Why Organizations Suffer Due to Lack of Process Visibility

Digital process automation (DPA) is a key component of a successful digital transformation. Organizations across all industries rely heavily on this technology—in fact, analysts estimate organizations spend $12.7 billion per year on automation initiatives. But for many businesses, the investment is missing a key ingredient for success—an airtight process visibility strategy.  

While digital process automation is a powerful way to reduce costs and improve efficiency, the practice is only as successful as its reporting strategy. Many organizations still rely on manual reporting tactics like spreadsheets and other ad hoc techniques. This lack of strategic vision can have an adverse impact on your digital transformation efforts.

Here are five ways poor visibility can wreak havoc on an organization’s process automation strategy:

Inaccurate goals or KPIs

The modern trend of “big data” has created a whirlwind of information, making it easy to fall down the data rabbit hole. Having access to too much information is almost as bad as not having enough of it. The result? Many organizations have access to analytics, but they fail to focus on the right intel. 

Make sure the key performance indicators (KPIs) in your process monitoring strategy relate to specific overarching goals. Real-time dashboards can pare down the data deluge into precise and actionable analytics. For instance, “do a better job managing customer service calls” is an elusive objective. By creating concrete goals tied to specific metrics like “reach an average of 3 minutes per customer for inbound customer service calls,” you can track the process metrics that most impact your organization’s bottom line. 

Delayed reporting

Many organizations still rely on weekly, monthly, or quarterly reports to guide their decision-making. By this time, small issues have snowballed into significant problems. 

For instance, consider a banking professional who compiles a monthly report of customers who abandoned an online account opening application. If only viewed once every 30 days, they could easily miss the reason behind a precipitous drop in new customers. Real-time visibility into processes linked to this app would immediately alert them of a potential issue—like a broken button or improperly connected form field—so they can intervene before a potential catastrophe.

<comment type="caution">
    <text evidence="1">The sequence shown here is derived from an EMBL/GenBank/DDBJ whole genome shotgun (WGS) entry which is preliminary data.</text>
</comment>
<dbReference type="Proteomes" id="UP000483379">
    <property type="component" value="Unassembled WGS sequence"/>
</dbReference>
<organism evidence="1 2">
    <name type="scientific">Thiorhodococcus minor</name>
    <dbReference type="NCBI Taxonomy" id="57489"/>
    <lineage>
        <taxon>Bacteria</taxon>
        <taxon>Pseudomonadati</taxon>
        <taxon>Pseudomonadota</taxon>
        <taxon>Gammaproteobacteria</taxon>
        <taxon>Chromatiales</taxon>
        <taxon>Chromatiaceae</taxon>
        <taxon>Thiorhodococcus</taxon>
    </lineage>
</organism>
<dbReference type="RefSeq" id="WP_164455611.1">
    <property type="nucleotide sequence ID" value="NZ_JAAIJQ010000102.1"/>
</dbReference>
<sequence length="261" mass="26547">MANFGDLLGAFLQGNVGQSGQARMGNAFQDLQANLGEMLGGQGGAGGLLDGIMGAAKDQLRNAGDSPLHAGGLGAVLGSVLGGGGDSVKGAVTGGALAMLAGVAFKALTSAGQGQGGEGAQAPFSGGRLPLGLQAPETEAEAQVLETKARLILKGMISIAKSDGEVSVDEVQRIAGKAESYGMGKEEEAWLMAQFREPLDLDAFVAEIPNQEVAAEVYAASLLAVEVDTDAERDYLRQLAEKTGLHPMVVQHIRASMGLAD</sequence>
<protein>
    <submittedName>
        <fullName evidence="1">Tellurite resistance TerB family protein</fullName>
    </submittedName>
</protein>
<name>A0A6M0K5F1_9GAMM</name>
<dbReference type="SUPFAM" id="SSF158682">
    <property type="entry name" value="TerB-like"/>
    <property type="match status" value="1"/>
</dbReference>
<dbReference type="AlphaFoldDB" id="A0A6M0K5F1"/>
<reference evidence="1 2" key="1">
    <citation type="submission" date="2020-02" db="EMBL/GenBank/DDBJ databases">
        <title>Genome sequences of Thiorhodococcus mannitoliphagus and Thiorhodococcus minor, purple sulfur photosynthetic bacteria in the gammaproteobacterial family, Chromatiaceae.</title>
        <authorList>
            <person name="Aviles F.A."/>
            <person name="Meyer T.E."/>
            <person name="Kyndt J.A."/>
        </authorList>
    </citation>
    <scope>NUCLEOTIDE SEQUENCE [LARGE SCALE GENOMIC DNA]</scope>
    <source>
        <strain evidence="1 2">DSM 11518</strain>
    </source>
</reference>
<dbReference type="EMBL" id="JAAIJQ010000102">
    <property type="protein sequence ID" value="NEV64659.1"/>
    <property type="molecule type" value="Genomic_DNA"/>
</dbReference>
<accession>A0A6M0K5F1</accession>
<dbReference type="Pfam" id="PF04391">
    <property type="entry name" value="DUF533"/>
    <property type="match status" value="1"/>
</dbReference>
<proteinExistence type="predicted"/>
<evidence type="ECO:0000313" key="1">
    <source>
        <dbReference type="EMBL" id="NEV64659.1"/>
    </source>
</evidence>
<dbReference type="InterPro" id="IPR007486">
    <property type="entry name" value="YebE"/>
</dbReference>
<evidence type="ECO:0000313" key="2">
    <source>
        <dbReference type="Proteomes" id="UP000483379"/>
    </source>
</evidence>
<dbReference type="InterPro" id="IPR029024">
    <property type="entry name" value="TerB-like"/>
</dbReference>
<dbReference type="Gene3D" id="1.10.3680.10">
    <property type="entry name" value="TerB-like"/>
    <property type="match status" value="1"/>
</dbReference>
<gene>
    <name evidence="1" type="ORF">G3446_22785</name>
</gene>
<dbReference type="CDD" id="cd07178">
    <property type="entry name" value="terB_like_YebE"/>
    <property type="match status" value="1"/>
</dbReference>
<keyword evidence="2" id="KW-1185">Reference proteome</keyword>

Analog supplements to automated processes

Broken or ineffective processes slow down productivity and create a significant revenue drain. Crystal clear visibility into your organizational processes shines the spotlight on any gaps. Often, employees supplement a broken step in an automation with their own analog activities. What would have been a fast task is replaced by meandering email chains, hand calculations, or a wild-goose chase to track down information. Without a strategic plan, there’s no way of knowing where these time drains are located.

Improperly allocated resources

Accurate process performance insights allow managers to make personnel decisions based on historical trends. For instance, a credit card company may add more staff to their support team during high-transaction seasons like the holidays. Without proper visibility into statistics like number of incoming calls or average time spent per customer, managers cannot allocate the right number of resources needed to maintain customer satisfaction. 

Increased employee training time

In some instances, lack of process documentation has a latent trickle-down effect. An integral employee might supplement ineffective or broken processes with a myriad of undocumented manual processes. Once they depart the company, they leave other employees scrambling trying to figure out how things were done. This internal learning curve contributes to a skyrocketing cost in training of new personnel and sets back company productivity by months. 

By properly documenting how processes move through your organization, you can easily map and monitor how employees handle their responsibilities. Project hand-offs can move fluidly between employees, ensuring your organization is always running on all cylinders.  

Digital process automation isn’t a “set-it-and-forget-it” strategy. It’s an ongoing practice that requires consistent monitoring and fine-tuning. Manual reporting makes it nearly impossible to track and optimize automated processes. Teams need crystal clear visibility into their process activity like real-time dashboards, log analysis, and a consistent and strategic reporting schedule. Without it, they’re unable to correctly diagnose bottlenecks and judge overall performance.

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